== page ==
Fed up with potato-based sauce-soakers for dinner? Chips, roast potatoes, baked spuds, mash… they can get a little bit dull; a bit run-of-the-mill. Well, here’s something that will change gears for you: polenta chips.
Mrs Romance is very ‘meh’ when it comes to potato goods. I love the humble spud, so there’s always conflict here.
Polenta chips, however, are the best compromise we’ve found so far. They look like chips, but they taste better and their texture is… is… sorry, got distracted. They’re crispy and crunchy outside but inside they’re creamy and soft and… and… sorry, distracted again. And drooling now.
Okay, so how do you make them? This is the best bit: They’re easy!
Here’s what you need:
- 1 cup polenta
- 4 cups water
- 1 stock cube
- 1 clove of garlic – finely chopped
- 1 tbsp butter – optional
- Salt and pepper
- Sprinkle of chili powder (optional)
- A big pan
- A baking tray lined with baking paper
- Oil – preferably rice bran but vegetable or sunflower oil is good too.
Here’s what you do:
- In your big pan, boil the water and dissolve the stock cube.
- Add the garlic.
- Keep the water boiling and stir in a steady, fine stream of polenta until it’s all in there.
- Keep stirring – you may well need to add more water as you cook. The polenta absorbs the stock and swells.
- Keep cooking and stirring. You can test whether the
polenta’s cooked by squishing it between your fingers.
- If it goes to mush, you know it’s ready.
- Once the polenta’s done, it should have a thick soupy consistency, and not too watery. You can add the butter now if you want. It just gives a bit of gloss and extra creaminess to the mix.
- You can also add extra flavours like chili to it if you like.
- Season the polenta with salt and pepper – but remember the stock will have that flavour already.
- Make sure the baking paper completely covers the baking tray, including the sides.
- Once it’s cooled a bit, pour the polenta onto the baking tray. Don’t worry about spreading it out, just pour. This stuff is self-settling!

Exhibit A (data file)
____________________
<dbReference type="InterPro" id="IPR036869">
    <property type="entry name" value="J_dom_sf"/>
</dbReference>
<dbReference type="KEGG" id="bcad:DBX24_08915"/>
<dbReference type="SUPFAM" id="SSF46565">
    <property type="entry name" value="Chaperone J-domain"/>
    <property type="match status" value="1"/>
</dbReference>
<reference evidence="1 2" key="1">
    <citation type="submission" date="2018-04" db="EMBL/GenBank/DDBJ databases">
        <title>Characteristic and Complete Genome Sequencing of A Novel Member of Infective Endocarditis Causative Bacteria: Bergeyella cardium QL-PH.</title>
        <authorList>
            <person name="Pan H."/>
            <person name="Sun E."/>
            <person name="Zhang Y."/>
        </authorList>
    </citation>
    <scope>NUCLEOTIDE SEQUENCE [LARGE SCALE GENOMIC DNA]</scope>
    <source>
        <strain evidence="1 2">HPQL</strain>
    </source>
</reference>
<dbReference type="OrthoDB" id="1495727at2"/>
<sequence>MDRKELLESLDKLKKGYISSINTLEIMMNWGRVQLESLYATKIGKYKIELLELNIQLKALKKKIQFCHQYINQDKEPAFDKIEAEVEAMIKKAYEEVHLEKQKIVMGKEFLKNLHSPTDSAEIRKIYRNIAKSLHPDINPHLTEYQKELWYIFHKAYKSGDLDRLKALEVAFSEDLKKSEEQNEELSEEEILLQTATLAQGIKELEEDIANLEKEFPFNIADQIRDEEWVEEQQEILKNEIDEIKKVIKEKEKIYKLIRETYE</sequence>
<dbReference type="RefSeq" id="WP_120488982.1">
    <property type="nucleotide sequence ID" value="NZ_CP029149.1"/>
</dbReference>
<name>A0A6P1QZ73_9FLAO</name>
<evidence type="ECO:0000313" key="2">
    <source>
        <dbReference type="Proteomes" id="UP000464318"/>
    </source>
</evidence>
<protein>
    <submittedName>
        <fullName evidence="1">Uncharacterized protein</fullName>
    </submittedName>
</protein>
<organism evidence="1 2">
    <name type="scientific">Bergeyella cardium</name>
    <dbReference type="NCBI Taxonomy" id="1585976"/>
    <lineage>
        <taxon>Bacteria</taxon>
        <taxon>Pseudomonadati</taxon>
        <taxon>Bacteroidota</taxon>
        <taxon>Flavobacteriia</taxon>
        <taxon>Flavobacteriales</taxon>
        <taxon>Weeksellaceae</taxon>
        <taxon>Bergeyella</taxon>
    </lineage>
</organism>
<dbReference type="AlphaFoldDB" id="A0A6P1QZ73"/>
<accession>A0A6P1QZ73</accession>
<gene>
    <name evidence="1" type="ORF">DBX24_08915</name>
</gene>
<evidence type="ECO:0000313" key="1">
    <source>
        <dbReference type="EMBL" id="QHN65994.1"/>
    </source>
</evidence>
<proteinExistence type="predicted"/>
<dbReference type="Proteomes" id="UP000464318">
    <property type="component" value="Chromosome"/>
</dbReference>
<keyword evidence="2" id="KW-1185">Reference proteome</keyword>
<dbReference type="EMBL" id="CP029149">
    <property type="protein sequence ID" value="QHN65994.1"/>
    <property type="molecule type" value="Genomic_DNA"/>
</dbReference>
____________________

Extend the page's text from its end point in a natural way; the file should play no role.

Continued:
- Put the tray in the fridge for at least two hours or until it’s completely set. You can test it the same way you do a cake by poking it with a toothpick. If the pick comes away clean, you’re good to go. Also if you wobble the tray and the polenta moves like jelly, it’s not ready.
- When it’s set, lift the polenta out onto a cutting board using the paper.
- Slice the polenta into even oblongs like big thick chips.
- Heat a pan of oil until it’s very hot. You’ll need enough oil to cover half the sides of the polenta chips.
- Cook the chips in batches, turning them carefully so that all four long sides are cooked and crispy. I twice-fry mine for added crunch.
- Drain the chips and serve as quickly as possible, because everyone will be shouting at you that they want to eat them!
But is polenta all that good for you?
According to health experts, polenta is:
“…a low carbohydrate food rich in vitamin A and C making it a good source of the caroteinoids, lutein and zeaxanthin. The concentration reaches a level of 1,355 micrograms per 100 grams. The level of beta-carotene is 97 micrograms per 100 grams with health benefits like cancer and heart disease prevention.”
On the other hand, make sure you get organic polenta. Polenta is ground corn. Corn is now pretty much all genetically modified, so to avoid any health implications (we don’t know that much about GM, let’s face it), organic is the way to go here.